term that means little more than "shameless bad behavior."
Since the trial is being held under the auspices of Egypts emergency
lawsin place since 1981 to fight militant Muslim violencedefendants are
expected to have no right of appeal if convicted on the charges, which could
send them to prison for up to five years.
In its campaign against homosexuality, the government is using what Western
diplomats and human rights groups characterize as "dubious tactics."
During one of several heated court sessions in the trial, which continues
this month, the accused men alleged that authorities were using electric
shocks and beatings to secure confessions and punish them in prison.
One man, who gives his name as Hatem Ibrahim, says he has been physically
abused during so-called medical exams as well as severely beaten by an
Many Egyptian homosexuals, who have vanished from their usual gathering
places since the trial started in July, say the risk of further government
crackdowns on their community is too great to mount any mass protest.
Ahmed, a gay student at Cairo University willing to give only his first
name for publication, said the crackdown on Cairos gay community began
early this year with a series of government sting operations directed by the
State Security Intelligence Office. The government acknowledges that the
intelligence office conducts such sting operations.
An associate of Ahmed, who asked not to be named, said he had met with an
undercover policeman after answering an Internet query. When he was
subsequently thrown in jail, he said he was raped repeatedly be cellmates.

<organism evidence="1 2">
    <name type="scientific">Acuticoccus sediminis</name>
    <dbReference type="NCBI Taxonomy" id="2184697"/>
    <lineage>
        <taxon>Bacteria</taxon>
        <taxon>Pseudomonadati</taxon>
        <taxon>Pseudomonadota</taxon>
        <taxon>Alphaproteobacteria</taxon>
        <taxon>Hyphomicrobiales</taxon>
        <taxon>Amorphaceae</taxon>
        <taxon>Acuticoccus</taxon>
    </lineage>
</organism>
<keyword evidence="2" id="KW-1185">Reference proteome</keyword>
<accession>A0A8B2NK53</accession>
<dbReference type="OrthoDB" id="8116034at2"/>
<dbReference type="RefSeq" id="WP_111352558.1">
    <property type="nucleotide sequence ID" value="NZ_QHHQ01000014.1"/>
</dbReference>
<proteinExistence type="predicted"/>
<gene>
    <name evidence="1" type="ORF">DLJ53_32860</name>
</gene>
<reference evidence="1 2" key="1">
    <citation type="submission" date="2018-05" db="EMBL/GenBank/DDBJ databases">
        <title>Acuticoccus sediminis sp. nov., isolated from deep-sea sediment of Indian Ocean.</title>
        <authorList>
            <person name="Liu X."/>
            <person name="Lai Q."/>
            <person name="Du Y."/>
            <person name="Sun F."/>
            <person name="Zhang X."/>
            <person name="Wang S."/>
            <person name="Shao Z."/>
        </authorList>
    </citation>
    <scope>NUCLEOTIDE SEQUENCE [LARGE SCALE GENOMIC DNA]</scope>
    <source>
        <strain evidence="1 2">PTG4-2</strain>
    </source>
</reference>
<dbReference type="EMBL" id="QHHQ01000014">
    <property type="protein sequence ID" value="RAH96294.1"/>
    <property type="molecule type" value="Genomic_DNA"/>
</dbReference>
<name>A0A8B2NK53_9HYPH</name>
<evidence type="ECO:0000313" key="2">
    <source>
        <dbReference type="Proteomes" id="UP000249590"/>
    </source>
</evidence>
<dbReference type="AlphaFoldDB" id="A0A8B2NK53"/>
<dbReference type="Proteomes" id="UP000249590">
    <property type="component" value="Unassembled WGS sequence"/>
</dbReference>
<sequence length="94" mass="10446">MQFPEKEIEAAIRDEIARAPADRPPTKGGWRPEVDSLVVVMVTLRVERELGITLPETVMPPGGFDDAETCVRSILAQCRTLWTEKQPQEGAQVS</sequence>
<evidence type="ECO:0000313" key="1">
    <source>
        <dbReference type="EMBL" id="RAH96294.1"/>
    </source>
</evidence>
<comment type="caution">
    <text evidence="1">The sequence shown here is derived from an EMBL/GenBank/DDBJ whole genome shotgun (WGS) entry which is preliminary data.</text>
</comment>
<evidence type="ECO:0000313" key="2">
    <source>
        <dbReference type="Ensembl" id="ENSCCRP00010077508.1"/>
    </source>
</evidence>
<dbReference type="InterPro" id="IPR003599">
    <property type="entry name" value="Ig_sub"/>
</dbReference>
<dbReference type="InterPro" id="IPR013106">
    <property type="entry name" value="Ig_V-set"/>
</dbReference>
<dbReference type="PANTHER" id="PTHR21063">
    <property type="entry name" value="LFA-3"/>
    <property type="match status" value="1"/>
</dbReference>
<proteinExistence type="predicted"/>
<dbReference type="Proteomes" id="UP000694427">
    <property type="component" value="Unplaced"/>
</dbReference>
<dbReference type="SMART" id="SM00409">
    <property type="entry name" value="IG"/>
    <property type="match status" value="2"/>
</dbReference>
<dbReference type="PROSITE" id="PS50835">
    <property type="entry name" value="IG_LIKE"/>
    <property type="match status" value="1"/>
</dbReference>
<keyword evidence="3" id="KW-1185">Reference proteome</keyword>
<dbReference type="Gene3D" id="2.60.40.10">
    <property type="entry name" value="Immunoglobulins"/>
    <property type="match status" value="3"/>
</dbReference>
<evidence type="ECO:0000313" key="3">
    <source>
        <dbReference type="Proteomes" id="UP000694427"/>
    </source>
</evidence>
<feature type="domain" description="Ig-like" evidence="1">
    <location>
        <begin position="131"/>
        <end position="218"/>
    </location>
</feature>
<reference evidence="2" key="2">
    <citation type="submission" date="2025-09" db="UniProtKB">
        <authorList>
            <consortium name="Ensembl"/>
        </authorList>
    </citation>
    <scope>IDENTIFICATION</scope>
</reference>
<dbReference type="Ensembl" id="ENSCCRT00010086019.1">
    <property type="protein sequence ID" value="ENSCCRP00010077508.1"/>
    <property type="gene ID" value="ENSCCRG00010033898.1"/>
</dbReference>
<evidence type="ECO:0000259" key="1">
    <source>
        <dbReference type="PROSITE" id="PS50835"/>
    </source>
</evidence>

Homosexuality, while still taboo in modern Egyptian society, is partially
accepted in many circles, particularly in the lower classes but increasingly
in the middle and upper classes, says Hashem Bahri, an Egyptian psychiatrist
and fellow at Johns Hopkins University in the US.
"We had gone from a society of dont ask, dont tell, to
people asking their friends if they were gay and many gays openly admitting
it," he says.
Dr. Bahri says he is concerned that the Queen Boat trial may force Egypts
gay community underground and make information on AIDS less available, putting
homosexuals in greater danger of contracting the HIV virus through unsafe sex.
But conservative Egyptian judicial officials, backed with the moral
authority of the countrys Islamic leaders, fear that that Western
influences on Egypt are undermining traditional gender roles, family values,
and sexual morality. Government prosecutors in the Queen Boat trial say that
homosexuality is mostly an outside Western influence that cannot and should
not be tolerated.
Homosexuals in Egypt vehemently dispute claims that homosexual behavior
derives from outside influences. They argue that gay lifestyles have a history
in Egypt as old as the writings on the walls of its ancient tombs. While the
Koran condemns homosexuality outright in several passages, Muslim societies
have shown through much of their history a tolerance for same-sex relations.
[Home] [World] [Egypt]